Atomic Ordering: Non-atomic vs Unordered

Hi everyone!

My question is related to memory ordering of atomic operations in LLVM IR, in particular, to a difference between NonAtomic and Unordered.

So, according to the docs, NonAtomic is designed to match semantics of C/C++ non-atomic accesses — that is any race on these accesses is treated as UB. Unordered is designed to match semantics of Java plain accesses (and plain accesses in other “safe” languages) so that racy accesses should have “somewhat defined” semantics.

I have several questions with respect to this.

  1. I’ve tried to check source code of several compilers of “safe” languages that emit LLVM IR, and it looks like none of them actually uses Unordered (instead they compile loads/stores to regular NonAtomic load/stores). Here are links to source code for GraalVM [1], GHC [1], Swift [1].
    So my questions are: should these compilers actually use Unordered memory order? Should usage of NonAtomic in the examples above be considered a bug? Should it be reported/discussed with the developers of said compilers? Is there any compiler in the wild that actually uses Unordered?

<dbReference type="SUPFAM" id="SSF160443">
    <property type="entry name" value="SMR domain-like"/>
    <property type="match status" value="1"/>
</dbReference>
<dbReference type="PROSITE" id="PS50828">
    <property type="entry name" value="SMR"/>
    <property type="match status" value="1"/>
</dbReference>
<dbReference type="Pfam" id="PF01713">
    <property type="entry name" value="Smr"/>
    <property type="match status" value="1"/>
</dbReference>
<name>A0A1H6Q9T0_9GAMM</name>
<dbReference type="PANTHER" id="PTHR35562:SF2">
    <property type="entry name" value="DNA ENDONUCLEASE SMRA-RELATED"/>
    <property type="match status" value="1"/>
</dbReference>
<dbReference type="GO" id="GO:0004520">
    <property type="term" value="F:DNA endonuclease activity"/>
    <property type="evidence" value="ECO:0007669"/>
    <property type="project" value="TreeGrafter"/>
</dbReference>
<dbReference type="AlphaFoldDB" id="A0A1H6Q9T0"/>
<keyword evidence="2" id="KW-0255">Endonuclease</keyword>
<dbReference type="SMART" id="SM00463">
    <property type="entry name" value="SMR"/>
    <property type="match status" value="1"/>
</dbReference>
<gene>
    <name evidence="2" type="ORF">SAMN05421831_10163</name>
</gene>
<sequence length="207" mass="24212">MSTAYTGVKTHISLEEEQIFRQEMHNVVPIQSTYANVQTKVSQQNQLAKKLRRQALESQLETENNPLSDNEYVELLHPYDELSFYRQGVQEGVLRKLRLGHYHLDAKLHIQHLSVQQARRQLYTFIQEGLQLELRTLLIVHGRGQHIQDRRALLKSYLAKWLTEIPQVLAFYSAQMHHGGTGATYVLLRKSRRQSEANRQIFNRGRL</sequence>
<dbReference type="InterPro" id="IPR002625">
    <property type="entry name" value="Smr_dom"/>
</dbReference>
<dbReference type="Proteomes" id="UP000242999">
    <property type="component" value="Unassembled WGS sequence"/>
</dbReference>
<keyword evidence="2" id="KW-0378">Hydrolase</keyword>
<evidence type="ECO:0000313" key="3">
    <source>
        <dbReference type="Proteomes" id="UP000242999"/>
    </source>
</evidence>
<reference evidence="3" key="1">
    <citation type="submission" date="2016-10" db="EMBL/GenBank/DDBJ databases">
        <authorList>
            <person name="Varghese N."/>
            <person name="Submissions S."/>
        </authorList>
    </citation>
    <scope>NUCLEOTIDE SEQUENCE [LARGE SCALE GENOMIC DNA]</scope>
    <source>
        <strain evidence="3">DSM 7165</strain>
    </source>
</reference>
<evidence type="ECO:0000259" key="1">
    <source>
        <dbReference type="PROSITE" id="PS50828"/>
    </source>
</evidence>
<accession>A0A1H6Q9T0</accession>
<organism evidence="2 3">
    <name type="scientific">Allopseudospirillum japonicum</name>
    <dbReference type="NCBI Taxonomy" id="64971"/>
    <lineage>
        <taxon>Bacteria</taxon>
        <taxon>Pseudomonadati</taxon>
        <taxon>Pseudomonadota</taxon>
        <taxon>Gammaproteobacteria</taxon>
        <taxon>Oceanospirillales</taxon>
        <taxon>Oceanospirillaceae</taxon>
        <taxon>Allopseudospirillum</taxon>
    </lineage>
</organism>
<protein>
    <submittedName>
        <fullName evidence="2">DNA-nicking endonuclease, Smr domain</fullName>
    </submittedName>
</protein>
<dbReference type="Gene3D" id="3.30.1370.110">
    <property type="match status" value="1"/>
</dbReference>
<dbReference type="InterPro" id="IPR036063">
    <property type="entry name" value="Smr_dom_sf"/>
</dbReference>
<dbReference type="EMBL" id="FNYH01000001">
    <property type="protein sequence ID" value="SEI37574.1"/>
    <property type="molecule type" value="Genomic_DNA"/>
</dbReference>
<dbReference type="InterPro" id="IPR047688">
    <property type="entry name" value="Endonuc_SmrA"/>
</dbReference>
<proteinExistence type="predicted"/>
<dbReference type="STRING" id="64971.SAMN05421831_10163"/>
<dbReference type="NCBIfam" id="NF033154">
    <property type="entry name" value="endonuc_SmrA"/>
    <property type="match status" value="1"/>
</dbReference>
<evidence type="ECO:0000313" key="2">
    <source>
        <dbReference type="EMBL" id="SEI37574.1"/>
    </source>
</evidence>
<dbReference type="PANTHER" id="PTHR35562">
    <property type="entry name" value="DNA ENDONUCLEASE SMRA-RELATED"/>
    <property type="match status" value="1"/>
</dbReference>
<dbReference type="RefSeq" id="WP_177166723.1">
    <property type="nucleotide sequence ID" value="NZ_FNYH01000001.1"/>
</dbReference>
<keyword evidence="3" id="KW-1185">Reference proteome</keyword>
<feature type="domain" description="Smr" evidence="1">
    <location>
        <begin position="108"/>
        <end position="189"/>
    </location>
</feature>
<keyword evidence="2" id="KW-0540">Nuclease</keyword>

2. What exactly are semantics guarantees of Unordered compared to NonAtomic. It is said that racy unordered accesses should have defined semantics, but how it could look like? Am I right that a high-level guarantee that is desirable here is that Unordered should guarantee “type-system soundness” for “safe” languages? In a sense that an Unordered load should read value actually belonging to the type of the variable (type in the type system of the compiled language).

  3. How optimizer treats Unordered compared to NonAtomic? What optimizations are applicable to NonAtomic accesses but not to Unordered? LLVM documentation mentions some of these, for example “load rematerialization”. Are there other interesting examples?

I am currently doing some research on LLVM memory model, so the answers to the questions above would be very helpful. In particular I want to understand what exactly the LLVM specification guarantees about “Unordered” and what optimizations on them it performs. I want to try to validate whether these optimizations actually preserve the guarantees provided by the spec.

The fundamental requirement for Unordered is that it should be impossible to observe any “out of thin air” values. An Unordered atomic load should always produce some previously-stored value, and not, say, a mixture of half of one value, and half of another value.

As the “Unordered” section in the doc you reference states,
“this prohibits any transformation that transforms a single load into multiple loads, transforms a store into multiple stores, narrows a store, or stores a value which would not be stored otherwise”. All of those are valid on non-atomic loads and stores, but are not valid on Unordered atomics.